2730 Randolph Road
Hours of Operation
Sunday: 1 to 5 p.m.
Tuesday: 10 a.m. to 9 p.m. (Free 5 to 9 p.m.)
Wednesday - Saturday: 10 a.m. to 6 p.m
Admission to the Mint Museum Randolph and the Mint Museum Uptown are both free on Tuesday from 5 to 9 p.m. Admission is valid for two days from the date of purchase, and for both locations, but you must show your receipt to the front desk on the second day or the second location.
College Students and Seniors (65+) with an ID $8
Children 5-17 $5
Children 4 and under free
Located in a building that once housed the Charlotte Mint, the Mint Museum of Art opening in 1936, and was the first art museum in North Carolina. Today it features permanent and visiting exhibitions with noted collections of American art, pre-Columbian art, American and European ceramics, American decorative arts, historic costumes and accessories, African art, Asian art, historic maps, contemporary art and photography.
The museum is the largest visual arts institution in Charlotte and is the home of the largest public collection of Charlotte-born artist Romare Bearden. The American Art collection holds around 900 works created between the late 1700s and 1945. It includes portraits of the Federal era, 19th century landscapes, and paintings from the group known as "The Eight" (Robert Henri, George Luks, William Glackens, John Sloan, Everett Shinn, Maurice Prendergast, Ernest Lawson, and Arthur Bowen Davies). Works by John Singleton Copley, Gilbert Stuart, Thomas Sully, and Hudson River School painters Thomas Cole and Sanford Gifford are also highlights.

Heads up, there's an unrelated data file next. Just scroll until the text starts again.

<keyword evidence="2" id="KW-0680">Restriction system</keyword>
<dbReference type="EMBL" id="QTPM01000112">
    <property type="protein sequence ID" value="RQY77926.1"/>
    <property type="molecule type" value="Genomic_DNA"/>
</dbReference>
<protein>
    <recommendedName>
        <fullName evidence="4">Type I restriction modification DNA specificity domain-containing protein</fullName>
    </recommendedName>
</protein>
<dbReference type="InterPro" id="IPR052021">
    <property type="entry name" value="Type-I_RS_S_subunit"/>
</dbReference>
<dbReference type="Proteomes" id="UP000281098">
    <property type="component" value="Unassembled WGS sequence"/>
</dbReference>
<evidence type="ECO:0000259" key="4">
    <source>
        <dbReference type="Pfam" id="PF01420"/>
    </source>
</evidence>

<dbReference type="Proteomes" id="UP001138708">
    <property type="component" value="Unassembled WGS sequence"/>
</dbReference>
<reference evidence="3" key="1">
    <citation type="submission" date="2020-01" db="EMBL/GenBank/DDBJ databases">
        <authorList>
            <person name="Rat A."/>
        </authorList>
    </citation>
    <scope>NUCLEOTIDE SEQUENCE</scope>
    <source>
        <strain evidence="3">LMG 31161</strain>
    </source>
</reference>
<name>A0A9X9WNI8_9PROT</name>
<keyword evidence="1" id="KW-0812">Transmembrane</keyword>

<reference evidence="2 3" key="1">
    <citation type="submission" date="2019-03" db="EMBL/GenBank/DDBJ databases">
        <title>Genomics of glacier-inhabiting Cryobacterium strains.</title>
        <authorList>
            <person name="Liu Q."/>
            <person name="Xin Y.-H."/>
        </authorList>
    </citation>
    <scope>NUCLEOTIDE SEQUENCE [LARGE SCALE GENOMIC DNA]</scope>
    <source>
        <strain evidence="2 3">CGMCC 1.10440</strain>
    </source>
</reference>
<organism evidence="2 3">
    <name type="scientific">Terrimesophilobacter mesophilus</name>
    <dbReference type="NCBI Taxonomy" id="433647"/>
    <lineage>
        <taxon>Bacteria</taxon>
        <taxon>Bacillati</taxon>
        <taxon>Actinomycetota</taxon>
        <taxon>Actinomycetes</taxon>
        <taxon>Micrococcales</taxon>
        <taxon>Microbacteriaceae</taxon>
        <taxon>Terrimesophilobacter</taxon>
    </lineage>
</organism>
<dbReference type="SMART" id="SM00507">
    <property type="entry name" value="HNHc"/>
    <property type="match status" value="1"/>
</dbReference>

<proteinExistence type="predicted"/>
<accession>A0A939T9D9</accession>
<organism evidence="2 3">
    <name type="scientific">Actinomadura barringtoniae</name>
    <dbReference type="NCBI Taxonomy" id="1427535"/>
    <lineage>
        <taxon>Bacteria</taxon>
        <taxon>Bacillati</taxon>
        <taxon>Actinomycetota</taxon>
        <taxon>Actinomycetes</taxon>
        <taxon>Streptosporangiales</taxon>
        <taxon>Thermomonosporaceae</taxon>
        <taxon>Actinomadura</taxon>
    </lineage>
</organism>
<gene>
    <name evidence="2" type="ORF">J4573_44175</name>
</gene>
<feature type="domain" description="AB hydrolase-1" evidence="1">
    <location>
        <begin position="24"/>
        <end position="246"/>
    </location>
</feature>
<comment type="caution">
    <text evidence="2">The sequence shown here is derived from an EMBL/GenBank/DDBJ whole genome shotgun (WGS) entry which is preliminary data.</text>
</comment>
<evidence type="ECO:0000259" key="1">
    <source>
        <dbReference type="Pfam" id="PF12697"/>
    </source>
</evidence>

The Art of the Ancient Americas collection contains 2,000 objects from over 40 different culutres covering more than 4,500 years. The collection includes body adornments, tools, ceramic vessels, sculpture, textiles, and metal ornaments. There are about 2,230 objects in the Mint's collection of Contemporary Art. These include the Bearden collection and other works on paper, contemporary sculpture, and photography from circa 1945 to the present.
The museum's collection of Decorative Arts, which is considered to be one of nation's best, is primarily focused on ceramics. With over 12,000 objects from 2000 B.C. to 1950 A.D., a variety of ancient Chinese ceramics, English and European artifacts from the 18th century, American decorative pottery and North Carolina pottery.
About 10,000 items of men's, women's, and children's fashion articles from the early 18th century to present-day are a part of the museum's collection of Historic Costume and Fashionable Dress, which takes a look at the art of fashion.